Ghazal Parti

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Ghazal Parti is a performance that combines music, songs, comedy, and dance that is popular in northern Malaysia, especially in mainland Penang. The style of language used tends to be the northern dialects of Kedah and Penang.[1]


Ghazal comes from the Arabic word ‘Ghaz’ which means a song addressed to women. Ghazal in terms of language means love ballad, love expressions or speeches uttered to women or spoken to women. Ghazal is also known as a form of nasyid poetry which is a poem that displays the story of the poet's love affair with his lover. This art was very popular around the '40s to '60s. It has become popular culture and a must for the local community, especially when there is a party. Hence, it is called Ghazal Parti.[2]


In Ghazal Parti performance, the musical instruments used are gambus, violin, accordion, flute, drum or tambourine. However, the change of time and also the influence of music during the party ghazal performance also used musical instruments such as saxophone, trumpet, maraca, triangle and bongo.

All of the popular songs come from Arabs. Most popular songs came from Arabia itself and sung in Arabic or translated into Malay. Among the popular songs are Alabaladi, Anawintal Wahdina, Ahbabinna, Wai Ya, Ya Gamil, Istak na ya albi, ma'al wen telu etc. The Ghazal Parti popular songs are mostly taken from the songs of popular Middle Eastern singers such as Fairuz, Ommu Kulthum Muhammad Abdul Wahab, and also Abdul Halim Hafiz. Some songs have elements of advice, work ethic, romance, and even patriotism.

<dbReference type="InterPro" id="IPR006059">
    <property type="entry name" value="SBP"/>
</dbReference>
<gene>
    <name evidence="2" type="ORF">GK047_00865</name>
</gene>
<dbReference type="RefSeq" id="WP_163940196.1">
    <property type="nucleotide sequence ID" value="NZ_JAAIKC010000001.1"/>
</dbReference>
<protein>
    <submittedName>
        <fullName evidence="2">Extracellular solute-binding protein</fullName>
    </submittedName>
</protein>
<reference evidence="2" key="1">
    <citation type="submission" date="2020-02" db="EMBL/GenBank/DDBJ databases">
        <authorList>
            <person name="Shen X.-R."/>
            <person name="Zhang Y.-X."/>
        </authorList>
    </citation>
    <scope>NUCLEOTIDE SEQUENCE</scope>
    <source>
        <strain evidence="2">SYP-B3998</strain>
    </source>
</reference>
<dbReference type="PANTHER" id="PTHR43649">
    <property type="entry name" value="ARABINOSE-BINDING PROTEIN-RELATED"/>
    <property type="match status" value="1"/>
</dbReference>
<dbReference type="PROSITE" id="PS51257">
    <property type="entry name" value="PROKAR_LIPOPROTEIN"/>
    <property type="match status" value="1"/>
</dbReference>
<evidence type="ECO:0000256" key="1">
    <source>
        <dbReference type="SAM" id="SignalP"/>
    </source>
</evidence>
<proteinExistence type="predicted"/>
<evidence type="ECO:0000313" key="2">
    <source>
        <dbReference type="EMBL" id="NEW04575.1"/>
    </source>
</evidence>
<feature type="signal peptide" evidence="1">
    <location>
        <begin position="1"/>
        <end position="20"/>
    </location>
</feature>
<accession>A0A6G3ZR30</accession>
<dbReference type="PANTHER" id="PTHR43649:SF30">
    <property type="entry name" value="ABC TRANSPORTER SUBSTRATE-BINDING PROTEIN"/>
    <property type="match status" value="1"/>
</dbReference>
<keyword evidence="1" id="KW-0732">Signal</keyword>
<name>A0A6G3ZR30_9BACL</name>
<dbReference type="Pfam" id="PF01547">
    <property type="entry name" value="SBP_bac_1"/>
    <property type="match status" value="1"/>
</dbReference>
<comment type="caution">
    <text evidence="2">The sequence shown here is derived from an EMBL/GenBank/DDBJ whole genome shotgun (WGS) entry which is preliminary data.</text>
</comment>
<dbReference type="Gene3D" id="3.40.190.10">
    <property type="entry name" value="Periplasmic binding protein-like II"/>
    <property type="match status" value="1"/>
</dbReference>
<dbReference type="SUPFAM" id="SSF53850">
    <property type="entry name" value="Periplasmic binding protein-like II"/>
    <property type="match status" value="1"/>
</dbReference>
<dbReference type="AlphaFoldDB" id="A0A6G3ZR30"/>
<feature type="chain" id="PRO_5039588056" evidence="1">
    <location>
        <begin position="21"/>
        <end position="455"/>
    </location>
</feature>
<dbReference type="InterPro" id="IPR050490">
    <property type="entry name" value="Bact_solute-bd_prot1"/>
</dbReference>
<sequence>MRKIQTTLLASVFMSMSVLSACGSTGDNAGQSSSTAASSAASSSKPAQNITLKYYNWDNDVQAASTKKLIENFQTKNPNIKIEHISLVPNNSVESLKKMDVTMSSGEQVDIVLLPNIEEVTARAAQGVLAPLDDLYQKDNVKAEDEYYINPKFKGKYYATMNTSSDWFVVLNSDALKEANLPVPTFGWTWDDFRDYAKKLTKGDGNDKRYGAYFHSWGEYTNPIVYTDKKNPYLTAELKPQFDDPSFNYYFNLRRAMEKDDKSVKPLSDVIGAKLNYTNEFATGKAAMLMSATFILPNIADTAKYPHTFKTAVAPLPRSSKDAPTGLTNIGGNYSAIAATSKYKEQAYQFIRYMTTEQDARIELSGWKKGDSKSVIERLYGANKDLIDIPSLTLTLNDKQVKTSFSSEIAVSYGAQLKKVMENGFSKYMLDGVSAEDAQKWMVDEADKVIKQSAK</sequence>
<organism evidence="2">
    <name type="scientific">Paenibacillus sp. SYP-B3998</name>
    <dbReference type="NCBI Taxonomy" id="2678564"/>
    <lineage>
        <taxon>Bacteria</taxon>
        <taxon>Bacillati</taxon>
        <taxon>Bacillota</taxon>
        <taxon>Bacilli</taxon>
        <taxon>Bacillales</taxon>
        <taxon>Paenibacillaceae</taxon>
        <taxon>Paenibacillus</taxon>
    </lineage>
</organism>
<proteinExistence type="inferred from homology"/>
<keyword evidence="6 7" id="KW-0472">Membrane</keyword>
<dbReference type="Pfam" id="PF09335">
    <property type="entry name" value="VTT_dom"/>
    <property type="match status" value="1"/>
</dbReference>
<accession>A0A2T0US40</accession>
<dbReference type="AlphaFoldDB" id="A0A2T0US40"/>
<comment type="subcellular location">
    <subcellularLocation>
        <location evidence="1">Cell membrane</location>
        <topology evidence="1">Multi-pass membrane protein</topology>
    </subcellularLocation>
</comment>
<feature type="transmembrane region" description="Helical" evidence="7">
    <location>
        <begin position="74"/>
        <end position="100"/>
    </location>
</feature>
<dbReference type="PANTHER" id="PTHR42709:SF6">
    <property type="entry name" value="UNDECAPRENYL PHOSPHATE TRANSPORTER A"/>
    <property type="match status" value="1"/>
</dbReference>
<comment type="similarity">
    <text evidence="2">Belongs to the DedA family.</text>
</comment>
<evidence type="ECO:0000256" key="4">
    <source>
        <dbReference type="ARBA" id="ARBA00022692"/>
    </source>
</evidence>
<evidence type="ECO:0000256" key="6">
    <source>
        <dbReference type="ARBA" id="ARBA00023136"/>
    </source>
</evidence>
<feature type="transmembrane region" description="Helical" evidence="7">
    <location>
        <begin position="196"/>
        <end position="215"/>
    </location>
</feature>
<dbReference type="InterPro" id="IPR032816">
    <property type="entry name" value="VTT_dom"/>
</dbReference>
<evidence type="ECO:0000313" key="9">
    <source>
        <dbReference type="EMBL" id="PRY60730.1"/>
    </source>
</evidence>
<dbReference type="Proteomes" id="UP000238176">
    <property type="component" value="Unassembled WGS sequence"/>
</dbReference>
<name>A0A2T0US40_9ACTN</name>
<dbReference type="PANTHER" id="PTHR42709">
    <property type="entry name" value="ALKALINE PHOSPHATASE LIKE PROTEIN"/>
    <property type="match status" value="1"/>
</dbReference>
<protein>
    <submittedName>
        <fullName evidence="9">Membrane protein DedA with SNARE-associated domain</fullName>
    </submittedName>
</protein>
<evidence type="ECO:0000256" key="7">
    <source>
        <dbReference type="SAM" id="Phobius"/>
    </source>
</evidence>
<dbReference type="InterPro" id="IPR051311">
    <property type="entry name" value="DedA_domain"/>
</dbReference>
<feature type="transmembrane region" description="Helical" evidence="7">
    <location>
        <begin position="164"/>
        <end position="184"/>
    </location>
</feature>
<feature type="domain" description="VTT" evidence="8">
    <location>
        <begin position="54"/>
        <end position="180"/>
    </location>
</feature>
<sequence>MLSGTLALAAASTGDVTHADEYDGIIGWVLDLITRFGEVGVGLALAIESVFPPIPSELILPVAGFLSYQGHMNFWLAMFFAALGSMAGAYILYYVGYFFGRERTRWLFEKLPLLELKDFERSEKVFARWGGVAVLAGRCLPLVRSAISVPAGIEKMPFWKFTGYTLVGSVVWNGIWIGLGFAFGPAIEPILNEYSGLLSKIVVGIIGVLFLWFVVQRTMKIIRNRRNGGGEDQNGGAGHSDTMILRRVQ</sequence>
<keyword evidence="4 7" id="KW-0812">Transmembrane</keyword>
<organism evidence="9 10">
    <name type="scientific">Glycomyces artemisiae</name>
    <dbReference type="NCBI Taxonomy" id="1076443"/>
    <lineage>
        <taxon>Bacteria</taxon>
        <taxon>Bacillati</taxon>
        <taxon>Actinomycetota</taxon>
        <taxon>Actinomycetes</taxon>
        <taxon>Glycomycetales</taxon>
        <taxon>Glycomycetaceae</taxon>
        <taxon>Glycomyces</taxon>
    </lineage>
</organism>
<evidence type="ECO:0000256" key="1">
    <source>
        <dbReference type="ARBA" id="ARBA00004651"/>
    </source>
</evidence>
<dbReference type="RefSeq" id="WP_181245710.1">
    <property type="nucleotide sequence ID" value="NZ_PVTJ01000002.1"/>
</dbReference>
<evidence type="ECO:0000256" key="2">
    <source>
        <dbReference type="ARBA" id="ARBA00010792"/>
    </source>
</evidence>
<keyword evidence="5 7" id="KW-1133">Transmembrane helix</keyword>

See also[edit]

Other articles of the topics Music AND Malaysia : Kif Valentine, Suriram

Other articles of the topic Music : Ragtime, YouTube Music, Roberto Lombardi (actor), Ska, Ezina LeBlanc, Blue Dog Pict, Poorvi Kalyani

Other articles of the topic Malaysia : Main Puteri, List of Malaysians of Chinese descent, April 2006 in Malaysia and Singapore, Alice Smith School, Ahmad Masrizal Muhammad, Mohd Eekmal Ahmad, Shahriza Hussein
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  1. "Evolusi Ghazal Parti". Retrieved 14 November 2020.
  2. "Party like it's 1899". Retrieved 14 November 2020.

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